Impact of Gliricidia sepium intercropping on soil organic matter fractions in a maize-based cropping system uri icon

abstract

  • The gliricidia (Gliricidia sepium)/maize intercropping system holds promise for increasing productivity in maize-based cropping systems on depleted soils in Southern Africa. The effect of the intercrop on soil properties was investigated to better understand soil processes underlying maize yield response, soil nutrient recapitalization and soil carbon sequestration. Soil organic matter (SOM) fractions, particulate organic matter (POM), POM-carbon, POM-nitrogen, soil nutrient status and underlying soil characteristics were quantified on the 14th year of a gliricidia/maize intercrop establish in 1991 on a Ferric Lixisol in southern Malawi. A factorial design compared the intercrop and a sole maize crop at three rates of added inorganic nitrogen (N) and phosphorus (P). Gliricidia leaf biomass was incorporated into the maize three times per year. Soil was sampled to a 20 cm depth, post-harvest to analyze biophysical and chemical characteristics of soil organic matter, POM, POM-C and POM-N, as well as inorganic N, available P, exchangeable K+ and particle size distribution. The gliricidia/maize intercrop had a significant and positive effect on SOM, POM, and SOM fractions: SOM was 12% higher, POM 40%, POM-C 62%, and POM-N 86% higher in the gliricidia intercrop compared to sole maize, indicating nitrogen enrichment of POM. Nitrogen fertilizer was associated with modest increases in POM, 15% in gliricidia and 27% in sole maize. The impacts of these changes were directed mostly at increasing maize yields and increasing storage of soil nutrients over the short term, while decreasing the proportion of organic matter stored over the long term. Both the gliricidia/maize intercrop and increasing soil clay content were associated with significantly increased soil CEC. The gliricidia intercrop maintained CEC in coarse-textured soils over a 14-year time span, indicating a role for legume trees in intensified cropping of coarse-textured soils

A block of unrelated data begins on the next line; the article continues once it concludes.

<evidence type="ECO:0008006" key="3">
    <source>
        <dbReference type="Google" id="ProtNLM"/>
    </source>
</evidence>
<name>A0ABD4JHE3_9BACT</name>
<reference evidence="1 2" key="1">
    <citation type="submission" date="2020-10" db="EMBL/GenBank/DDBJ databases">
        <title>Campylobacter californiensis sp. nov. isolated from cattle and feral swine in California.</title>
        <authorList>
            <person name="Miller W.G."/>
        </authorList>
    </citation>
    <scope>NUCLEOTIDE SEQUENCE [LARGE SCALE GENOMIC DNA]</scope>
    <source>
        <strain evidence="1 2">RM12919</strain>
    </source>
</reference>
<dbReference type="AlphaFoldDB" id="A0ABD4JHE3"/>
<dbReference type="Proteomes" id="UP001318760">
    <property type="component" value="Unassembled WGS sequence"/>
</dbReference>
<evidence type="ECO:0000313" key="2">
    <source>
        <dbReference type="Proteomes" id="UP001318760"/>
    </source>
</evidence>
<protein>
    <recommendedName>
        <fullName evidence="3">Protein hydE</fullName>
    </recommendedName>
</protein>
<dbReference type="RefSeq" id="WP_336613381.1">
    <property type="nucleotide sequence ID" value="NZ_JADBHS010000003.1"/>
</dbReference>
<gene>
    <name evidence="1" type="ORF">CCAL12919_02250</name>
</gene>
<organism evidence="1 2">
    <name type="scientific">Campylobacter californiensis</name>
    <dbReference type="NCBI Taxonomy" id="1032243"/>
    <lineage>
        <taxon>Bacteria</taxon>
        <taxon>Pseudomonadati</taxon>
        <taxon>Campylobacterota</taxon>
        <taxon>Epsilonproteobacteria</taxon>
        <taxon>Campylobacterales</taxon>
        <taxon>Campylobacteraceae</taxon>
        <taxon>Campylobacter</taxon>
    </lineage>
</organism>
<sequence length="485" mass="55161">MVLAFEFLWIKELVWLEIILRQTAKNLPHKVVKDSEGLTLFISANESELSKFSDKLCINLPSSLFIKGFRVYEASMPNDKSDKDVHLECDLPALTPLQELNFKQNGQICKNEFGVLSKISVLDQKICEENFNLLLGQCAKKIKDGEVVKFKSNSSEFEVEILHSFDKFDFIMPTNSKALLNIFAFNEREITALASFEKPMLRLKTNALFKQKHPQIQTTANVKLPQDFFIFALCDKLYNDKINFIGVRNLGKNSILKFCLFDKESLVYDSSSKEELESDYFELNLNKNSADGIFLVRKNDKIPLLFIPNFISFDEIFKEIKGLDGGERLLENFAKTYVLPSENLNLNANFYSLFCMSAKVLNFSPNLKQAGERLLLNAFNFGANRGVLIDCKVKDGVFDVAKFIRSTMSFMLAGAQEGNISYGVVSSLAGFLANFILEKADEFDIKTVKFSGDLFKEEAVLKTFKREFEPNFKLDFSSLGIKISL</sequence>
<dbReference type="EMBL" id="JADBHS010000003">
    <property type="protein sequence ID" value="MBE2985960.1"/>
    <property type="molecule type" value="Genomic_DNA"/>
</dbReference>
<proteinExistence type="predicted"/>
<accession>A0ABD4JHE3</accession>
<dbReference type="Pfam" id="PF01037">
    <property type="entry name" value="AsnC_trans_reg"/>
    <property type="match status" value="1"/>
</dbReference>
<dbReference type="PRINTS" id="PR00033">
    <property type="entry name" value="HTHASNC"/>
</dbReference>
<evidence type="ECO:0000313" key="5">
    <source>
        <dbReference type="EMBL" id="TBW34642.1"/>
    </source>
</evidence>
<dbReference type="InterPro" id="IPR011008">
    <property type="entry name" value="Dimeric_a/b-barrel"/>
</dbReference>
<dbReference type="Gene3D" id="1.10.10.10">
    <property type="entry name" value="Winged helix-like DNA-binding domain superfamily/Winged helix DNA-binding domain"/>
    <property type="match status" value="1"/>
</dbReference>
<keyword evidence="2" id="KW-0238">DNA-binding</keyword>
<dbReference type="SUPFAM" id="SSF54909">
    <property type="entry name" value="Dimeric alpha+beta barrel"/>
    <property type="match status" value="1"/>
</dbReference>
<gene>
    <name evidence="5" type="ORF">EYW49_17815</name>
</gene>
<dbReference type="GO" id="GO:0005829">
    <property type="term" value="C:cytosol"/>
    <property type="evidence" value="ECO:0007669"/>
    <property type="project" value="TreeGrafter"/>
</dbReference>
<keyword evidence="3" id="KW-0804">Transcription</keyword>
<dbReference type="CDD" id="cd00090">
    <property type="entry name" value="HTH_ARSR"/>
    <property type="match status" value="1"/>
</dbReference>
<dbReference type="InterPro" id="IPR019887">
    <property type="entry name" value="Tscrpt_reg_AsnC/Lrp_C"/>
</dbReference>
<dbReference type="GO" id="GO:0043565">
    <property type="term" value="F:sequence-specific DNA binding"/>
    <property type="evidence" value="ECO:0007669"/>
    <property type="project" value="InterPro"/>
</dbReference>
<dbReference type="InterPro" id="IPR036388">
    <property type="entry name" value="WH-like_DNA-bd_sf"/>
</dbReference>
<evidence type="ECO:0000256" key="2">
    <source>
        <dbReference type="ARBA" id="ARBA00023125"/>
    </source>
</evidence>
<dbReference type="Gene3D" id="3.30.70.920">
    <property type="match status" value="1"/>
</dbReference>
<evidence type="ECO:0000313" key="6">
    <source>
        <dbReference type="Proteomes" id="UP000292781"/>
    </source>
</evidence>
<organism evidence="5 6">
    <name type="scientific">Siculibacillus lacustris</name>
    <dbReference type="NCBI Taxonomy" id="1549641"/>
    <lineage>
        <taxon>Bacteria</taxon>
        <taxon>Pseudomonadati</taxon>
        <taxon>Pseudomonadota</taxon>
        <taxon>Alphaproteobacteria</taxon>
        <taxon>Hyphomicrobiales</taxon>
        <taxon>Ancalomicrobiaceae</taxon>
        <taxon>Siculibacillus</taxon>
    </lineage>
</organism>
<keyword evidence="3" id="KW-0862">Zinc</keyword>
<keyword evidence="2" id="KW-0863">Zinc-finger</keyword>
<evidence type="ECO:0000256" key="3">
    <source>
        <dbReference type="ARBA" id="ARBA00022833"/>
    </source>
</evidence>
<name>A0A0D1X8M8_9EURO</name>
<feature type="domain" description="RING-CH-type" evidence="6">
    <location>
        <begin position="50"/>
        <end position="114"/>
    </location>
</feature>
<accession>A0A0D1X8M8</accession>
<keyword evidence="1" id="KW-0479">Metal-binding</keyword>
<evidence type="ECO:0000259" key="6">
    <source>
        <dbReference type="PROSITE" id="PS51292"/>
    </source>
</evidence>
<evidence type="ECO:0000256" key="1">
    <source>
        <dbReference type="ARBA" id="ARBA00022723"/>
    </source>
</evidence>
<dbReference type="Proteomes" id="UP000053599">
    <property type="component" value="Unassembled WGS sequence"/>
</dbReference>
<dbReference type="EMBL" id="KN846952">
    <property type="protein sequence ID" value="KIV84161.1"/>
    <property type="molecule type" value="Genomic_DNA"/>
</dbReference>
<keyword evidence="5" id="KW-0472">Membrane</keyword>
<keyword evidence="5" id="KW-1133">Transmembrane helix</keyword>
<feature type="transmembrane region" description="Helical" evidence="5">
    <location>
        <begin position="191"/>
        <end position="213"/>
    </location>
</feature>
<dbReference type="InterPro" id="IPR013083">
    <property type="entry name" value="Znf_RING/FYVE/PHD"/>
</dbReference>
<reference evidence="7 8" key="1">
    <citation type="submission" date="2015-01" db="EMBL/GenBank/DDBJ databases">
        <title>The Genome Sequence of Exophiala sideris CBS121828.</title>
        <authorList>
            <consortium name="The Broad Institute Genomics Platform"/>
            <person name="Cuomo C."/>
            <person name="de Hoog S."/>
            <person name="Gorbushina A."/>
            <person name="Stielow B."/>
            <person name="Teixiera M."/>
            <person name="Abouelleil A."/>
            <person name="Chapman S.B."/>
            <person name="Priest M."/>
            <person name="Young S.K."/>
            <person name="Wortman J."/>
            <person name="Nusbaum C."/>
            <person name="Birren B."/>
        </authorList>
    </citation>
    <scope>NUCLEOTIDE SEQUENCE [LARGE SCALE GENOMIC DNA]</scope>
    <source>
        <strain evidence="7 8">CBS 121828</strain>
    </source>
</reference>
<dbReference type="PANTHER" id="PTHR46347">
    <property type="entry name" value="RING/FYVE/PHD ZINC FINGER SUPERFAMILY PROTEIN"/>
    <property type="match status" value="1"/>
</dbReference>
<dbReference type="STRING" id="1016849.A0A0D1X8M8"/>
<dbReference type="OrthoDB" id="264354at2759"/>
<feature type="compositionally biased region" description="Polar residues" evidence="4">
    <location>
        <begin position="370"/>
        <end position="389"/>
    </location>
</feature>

• The gliricidia (Gliricidia sepium)/maize intercropping system holds promise for increasing productivity in maize-based cropping systems on depleted soils in Southern Africa. The effect of the intercrop on soil properties was investigated to better understand soil processes underlying maize yield response, soil nutrient recapitalization and soil carbon sequestration. Soil organic matter (SOM) fractions, particulate organic matter (POM), POM-carbon, POM-nitrogen, soil nutrient status and underlying soil characteristics were quantified on the 14th year of a gliricidia/maize intercrop establish in 1991 on a Ferric Lixisol in southern Malawi. A factorial design compared the intercrop and a sole maize crop at three rates of added inorganic nitrogen (N) and phosphorus (P). Gliricidia leaf biomass was incorporated into the maize three times per year. Soil was sampled to a 20 cm depth, post-harvest to analyze biophysical and chemical characteristics of soil organic matter, POM, POM-C and POM-N, as well as inorganic N, available P. exchangeable K+ and particle size distribution. The gliricidia/maize intercrop had a significant and positive effect on SOM, POM, and SOM fractions: SOM was 12% higher, POM 40%, POM-C 62%, and POM-N 86% higher in the gliricidia intercrop compared to sole maize, indicating nitrogen enrichment of POM. Nitrogen fertilizer was associated with modest increases in POM, 15% in gliricidia and 27% in sole maize. The impacts of these changes were directed mostly at increasing maize yields and increasing storage of soil nutrients over the short term, while decreasing the proportion of organic matter stored over the long term. Both the gliricidia/maize intercrop and increasing soil clay content were associated with significantly increased soil CEC. The gliricidia intercrop maintained CEC in coarse-textured soils over a 14-year time span, indicating a role for legume trees in intensified cropping of coarse-textured soils. (C) 2010 Elsevier B.V. All rights reserved.

publication date

  • 2010
  • 2010
  • 2010